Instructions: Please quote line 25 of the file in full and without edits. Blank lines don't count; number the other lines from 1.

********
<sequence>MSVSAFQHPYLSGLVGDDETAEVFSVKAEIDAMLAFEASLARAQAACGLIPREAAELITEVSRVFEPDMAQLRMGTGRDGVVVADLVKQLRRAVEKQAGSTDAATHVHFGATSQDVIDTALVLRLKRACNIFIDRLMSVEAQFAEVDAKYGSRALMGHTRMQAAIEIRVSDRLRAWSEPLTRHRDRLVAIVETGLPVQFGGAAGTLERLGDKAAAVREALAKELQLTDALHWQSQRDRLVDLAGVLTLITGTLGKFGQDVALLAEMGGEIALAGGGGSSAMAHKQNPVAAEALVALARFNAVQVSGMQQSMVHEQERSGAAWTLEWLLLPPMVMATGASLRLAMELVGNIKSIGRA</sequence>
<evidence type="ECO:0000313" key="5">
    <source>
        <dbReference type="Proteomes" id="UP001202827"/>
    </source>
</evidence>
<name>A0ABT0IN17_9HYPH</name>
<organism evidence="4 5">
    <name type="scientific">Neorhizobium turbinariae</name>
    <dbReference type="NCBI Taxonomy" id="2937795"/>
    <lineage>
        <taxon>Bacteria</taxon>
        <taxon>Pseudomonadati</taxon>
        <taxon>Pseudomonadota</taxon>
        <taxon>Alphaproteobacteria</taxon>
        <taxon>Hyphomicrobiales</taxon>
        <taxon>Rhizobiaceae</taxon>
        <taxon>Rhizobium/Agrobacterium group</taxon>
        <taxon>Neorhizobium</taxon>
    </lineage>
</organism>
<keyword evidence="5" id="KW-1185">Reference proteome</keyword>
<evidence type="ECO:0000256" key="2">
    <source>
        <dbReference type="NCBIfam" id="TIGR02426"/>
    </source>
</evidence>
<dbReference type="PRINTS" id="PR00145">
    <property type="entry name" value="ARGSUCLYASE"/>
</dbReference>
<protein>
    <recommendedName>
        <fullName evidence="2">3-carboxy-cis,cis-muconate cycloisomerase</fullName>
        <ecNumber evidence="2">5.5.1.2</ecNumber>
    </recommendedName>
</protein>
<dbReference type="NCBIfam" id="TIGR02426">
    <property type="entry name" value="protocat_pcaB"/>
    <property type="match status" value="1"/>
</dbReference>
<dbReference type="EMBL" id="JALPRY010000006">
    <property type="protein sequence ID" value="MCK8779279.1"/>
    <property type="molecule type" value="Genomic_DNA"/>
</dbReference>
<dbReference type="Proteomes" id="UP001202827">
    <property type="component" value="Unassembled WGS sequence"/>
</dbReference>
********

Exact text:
        <dbReference type="NCBIfam" id="TIGR02426"/>